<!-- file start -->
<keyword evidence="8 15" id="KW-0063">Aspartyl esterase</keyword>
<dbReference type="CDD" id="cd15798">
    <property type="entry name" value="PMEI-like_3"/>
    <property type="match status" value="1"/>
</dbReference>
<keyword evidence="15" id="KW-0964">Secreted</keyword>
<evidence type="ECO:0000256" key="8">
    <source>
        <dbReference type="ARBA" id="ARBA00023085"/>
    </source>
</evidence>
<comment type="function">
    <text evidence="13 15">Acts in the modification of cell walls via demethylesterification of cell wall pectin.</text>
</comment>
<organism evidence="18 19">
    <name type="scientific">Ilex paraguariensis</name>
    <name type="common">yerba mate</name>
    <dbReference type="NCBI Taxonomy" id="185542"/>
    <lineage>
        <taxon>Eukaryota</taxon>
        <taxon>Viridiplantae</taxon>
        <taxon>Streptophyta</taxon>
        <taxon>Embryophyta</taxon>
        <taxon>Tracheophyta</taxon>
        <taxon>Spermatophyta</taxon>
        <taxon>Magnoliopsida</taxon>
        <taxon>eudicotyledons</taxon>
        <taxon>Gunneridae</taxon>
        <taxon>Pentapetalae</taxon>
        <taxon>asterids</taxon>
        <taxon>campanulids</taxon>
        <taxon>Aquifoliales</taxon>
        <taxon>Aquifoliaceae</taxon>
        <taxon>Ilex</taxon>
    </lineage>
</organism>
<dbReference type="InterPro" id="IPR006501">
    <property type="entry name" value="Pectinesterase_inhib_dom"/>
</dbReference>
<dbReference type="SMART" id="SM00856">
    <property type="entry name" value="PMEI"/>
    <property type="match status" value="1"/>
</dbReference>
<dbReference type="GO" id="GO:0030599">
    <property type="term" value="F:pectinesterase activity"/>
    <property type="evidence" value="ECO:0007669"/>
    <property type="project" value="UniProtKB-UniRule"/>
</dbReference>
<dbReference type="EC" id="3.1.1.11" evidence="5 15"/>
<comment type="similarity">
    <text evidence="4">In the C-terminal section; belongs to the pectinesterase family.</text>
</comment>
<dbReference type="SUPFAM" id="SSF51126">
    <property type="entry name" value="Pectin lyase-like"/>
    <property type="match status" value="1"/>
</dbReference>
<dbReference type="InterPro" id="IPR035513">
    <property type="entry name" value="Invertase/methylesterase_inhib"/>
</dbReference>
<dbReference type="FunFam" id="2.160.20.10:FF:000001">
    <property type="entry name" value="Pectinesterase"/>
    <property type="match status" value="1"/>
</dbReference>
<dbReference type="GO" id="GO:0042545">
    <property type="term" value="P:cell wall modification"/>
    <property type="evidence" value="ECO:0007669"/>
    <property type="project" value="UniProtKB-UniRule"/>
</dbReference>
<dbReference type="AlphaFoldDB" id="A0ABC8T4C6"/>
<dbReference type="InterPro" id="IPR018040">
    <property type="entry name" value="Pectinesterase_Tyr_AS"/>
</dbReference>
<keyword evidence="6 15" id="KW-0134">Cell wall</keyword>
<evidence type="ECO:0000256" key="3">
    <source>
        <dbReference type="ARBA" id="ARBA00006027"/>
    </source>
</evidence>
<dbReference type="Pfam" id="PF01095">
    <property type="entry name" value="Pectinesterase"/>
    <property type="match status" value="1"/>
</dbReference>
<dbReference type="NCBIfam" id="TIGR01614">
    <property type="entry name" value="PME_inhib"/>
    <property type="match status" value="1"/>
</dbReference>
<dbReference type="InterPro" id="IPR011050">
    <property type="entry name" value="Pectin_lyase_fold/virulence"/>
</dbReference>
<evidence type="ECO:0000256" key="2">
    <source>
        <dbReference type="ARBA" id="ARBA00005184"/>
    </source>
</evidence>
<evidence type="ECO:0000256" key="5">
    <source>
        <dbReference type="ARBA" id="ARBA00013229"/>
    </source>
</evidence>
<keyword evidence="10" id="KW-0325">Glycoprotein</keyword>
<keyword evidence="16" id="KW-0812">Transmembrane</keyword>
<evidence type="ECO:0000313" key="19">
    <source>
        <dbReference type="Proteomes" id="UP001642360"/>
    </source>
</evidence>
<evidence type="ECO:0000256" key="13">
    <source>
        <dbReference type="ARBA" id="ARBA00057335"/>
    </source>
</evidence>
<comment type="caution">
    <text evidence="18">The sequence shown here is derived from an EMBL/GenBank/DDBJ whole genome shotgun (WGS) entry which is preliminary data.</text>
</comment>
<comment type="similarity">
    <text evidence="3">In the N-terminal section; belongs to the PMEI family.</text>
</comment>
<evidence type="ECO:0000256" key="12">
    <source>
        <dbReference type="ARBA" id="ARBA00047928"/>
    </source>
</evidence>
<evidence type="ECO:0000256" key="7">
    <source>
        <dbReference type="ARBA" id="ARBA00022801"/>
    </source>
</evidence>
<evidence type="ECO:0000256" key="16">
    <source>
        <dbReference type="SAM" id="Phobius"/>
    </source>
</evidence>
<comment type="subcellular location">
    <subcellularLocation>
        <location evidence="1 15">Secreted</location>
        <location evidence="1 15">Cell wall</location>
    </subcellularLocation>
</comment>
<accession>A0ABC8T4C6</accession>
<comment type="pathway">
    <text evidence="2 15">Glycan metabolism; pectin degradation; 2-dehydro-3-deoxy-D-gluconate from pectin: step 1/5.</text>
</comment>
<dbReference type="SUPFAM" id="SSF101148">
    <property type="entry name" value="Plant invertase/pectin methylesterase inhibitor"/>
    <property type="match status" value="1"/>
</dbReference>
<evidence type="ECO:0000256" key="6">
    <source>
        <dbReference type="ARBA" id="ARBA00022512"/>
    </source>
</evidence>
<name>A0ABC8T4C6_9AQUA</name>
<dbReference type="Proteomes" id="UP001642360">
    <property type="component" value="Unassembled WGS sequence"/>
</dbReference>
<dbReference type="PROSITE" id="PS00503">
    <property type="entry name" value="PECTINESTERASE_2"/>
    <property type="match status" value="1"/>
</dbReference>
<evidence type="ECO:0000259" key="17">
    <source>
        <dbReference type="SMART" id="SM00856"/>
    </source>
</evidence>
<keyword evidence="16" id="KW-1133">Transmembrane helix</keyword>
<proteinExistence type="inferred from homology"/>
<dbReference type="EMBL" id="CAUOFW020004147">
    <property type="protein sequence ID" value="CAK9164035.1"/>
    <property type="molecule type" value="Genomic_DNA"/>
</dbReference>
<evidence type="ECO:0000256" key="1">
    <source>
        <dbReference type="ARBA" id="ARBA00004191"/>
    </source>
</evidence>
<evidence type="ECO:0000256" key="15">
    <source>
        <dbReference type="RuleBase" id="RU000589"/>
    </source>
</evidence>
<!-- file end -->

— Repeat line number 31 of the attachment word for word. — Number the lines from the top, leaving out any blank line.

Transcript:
        <taxon>campanulids</taxon>